Lent Talks and BBC Radio 4
Six well-known writers and broadcasters offer insightful and at times unorthodox perspectives on the life and death of Christ
Lent Talks: A Collection of Broadcasts by Nick Baines, Giles Fraser, Bonnie Greer, Alexander McCall Smith, James Runcie and Ann Widdecombe
Reviewed by Martin Poole
Given some recent very critical comments by Radio 4 presenters concerning the relevance of the God slot in the station’s programming, it seems strange to be presented with a book of six Lent talks bearing the BBC Radio4 logo and be asked to use these as a basis for reflection and consideration during Lent.
However this slim volume – 65 pages – can be a tool for the Christian who wishes to come at the familiar events of the Passion from a fresh angle using the distilled thoughts of two crime writers, a playwright, a former cabinet minister, a bishop and a parish priest. What emerges is as varied as the contributors themselves and often unorthodox, but nevertheless thought-provoking.
A strength of the book are the five Questions For Reflection which conclude each talk and allow the major ideas presented to be chewed over. They enable Lent to not only be observed but harnessed as a time for profound thinking – drinking in, as well as giving up.
Liberties are taken as crime writer James Runcie pronounces that Palm Sunday involved the “stealing” of the ass and colt in his murder mystery approach to Easter, whilst playwright Bonnie Greer somehow weaves Solomon Northrup (12 Years a Slave) into the Passion.
Perhaps the most authentic contribution for me comes from Ann Widecombe, who seeks to relive the sense of betrayal and disappointment experienced by the followers of Jesus as a result of his decision to take the way of the cross. She affirms that “sometimes we must be prepared to let people down… if by doing so we do what is right” - a principle that can be observed in her own political life.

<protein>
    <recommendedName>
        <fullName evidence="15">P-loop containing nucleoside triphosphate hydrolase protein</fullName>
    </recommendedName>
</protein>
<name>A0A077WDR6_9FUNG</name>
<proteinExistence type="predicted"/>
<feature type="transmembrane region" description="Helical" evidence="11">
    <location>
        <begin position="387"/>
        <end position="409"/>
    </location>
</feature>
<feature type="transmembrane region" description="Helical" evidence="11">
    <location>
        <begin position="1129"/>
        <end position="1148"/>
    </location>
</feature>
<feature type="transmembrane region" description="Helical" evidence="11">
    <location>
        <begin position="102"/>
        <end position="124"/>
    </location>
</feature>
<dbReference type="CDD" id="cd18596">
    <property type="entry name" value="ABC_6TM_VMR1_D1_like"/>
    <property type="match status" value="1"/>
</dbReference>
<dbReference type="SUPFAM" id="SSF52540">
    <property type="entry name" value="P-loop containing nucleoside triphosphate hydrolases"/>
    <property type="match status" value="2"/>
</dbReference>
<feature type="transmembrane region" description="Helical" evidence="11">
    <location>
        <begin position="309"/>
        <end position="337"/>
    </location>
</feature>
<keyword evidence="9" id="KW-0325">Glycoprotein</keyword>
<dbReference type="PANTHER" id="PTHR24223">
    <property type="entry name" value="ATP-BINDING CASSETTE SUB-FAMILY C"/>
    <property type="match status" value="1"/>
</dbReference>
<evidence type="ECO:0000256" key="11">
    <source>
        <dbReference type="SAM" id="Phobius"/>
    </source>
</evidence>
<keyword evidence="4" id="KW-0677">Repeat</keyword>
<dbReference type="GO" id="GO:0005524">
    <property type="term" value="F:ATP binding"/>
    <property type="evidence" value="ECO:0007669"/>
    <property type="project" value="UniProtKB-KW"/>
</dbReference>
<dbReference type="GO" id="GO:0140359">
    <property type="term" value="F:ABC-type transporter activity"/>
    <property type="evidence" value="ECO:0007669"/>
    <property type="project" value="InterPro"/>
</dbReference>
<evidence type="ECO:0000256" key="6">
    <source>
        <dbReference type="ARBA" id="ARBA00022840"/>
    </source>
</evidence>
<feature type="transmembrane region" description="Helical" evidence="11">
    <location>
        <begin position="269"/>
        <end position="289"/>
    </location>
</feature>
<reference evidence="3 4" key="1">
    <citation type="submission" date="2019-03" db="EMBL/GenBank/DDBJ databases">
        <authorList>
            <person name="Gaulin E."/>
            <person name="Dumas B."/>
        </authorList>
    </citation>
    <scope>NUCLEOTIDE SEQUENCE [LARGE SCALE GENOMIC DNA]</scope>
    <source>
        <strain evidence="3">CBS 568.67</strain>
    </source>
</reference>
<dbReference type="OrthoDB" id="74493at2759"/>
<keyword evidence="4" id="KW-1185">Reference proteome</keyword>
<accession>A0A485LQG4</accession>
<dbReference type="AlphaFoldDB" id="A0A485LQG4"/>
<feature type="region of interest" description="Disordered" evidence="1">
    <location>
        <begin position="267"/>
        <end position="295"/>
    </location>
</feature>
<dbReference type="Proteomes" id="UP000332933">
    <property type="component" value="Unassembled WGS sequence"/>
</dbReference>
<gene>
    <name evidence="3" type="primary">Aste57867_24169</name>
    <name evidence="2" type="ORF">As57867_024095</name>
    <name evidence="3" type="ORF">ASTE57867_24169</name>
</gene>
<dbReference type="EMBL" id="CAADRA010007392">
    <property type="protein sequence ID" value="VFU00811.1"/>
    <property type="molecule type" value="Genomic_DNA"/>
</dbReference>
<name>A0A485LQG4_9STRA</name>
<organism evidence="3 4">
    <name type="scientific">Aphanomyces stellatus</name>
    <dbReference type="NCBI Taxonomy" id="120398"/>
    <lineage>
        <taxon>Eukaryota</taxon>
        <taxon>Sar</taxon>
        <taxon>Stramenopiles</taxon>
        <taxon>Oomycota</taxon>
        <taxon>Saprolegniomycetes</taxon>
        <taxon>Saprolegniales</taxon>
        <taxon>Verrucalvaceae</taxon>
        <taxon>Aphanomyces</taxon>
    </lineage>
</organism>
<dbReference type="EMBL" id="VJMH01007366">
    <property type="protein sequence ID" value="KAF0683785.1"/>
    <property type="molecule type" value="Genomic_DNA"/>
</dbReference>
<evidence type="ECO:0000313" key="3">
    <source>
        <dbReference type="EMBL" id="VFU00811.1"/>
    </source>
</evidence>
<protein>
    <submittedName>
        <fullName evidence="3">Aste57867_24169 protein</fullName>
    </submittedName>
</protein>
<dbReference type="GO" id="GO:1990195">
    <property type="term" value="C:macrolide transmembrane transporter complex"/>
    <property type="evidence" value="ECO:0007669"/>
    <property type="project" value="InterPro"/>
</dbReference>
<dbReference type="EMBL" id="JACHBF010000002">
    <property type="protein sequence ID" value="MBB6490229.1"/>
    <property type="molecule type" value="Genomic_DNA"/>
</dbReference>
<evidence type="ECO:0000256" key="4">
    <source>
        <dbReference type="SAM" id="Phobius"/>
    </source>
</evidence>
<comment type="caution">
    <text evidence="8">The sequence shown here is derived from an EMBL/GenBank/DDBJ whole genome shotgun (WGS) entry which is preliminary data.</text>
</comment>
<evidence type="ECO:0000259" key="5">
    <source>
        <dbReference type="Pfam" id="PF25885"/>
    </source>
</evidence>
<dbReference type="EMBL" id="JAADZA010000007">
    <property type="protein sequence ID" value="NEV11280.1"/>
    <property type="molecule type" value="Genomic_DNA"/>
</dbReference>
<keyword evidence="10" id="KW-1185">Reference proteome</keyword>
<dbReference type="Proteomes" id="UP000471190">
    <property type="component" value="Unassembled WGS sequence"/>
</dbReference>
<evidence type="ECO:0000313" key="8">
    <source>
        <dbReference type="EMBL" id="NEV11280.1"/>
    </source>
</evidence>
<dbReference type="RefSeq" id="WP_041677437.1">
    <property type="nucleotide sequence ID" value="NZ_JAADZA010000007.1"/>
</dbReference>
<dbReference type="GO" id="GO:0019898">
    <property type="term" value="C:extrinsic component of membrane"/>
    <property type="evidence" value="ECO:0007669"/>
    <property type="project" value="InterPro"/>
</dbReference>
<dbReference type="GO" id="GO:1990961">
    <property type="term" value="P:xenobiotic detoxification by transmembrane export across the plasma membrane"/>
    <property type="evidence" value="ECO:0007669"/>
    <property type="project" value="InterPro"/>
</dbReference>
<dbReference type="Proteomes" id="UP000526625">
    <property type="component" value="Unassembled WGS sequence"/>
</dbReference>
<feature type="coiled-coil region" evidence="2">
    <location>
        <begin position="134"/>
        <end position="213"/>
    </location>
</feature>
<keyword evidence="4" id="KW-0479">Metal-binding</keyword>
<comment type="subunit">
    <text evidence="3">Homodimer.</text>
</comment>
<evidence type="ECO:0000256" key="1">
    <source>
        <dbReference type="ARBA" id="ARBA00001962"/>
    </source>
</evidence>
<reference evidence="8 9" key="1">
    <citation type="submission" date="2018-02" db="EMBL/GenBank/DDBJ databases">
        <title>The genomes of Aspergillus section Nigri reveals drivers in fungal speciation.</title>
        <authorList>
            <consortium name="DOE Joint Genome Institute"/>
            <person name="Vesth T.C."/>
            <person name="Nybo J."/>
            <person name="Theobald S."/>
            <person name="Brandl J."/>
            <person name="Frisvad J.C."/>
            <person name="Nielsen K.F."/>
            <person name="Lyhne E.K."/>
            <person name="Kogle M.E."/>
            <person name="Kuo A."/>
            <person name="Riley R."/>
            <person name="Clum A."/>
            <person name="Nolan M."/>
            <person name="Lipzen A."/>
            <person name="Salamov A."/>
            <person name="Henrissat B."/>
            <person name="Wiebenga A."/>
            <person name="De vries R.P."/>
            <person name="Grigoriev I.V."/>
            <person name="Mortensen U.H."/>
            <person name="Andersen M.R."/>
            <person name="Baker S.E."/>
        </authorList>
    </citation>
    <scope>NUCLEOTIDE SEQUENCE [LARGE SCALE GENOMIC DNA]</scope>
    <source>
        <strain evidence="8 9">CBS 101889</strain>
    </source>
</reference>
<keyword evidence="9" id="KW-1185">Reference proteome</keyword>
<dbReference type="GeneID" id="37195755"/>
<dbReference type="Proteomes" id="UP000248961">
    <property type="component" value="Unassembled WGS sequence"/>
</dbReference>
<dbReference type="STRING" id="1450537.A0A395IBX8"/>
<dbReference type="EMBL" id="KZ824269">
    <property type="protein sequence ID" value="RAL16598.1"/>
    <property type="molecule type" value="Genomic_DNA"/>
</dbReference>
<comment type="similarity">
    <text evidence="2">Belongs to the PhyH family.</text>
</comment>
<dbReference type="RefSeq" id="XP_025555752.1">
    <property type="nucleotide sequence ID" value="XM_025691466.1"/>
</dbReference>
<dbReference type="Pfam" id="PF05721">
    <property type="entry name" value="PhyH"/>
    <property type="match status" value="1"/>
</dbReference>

Our parish priest Giles Fraser dwells on the nature of sacrifice writ large in the biblical narrative, leaving our second crime writer Alexander McCall Smith to reflect on a society that has transformed itself from Christian to one now even hostile to the faith. The final talk culminates in a challenge by bishop Nick Baines to capture a vision and purpose for the communities which each Christian inhabits.
There are undoubtedly many other resources for Lenten contemplation and certainly many more biblically based, but I am happy to suggest that the pondering over these talks will not be a wasted exercise for any reader.
The Revd Martin Poole is a Retired Baptist Minister who pastored churches in Penarth South Wales, Godalming Surrey, and Eastleigh Hampshire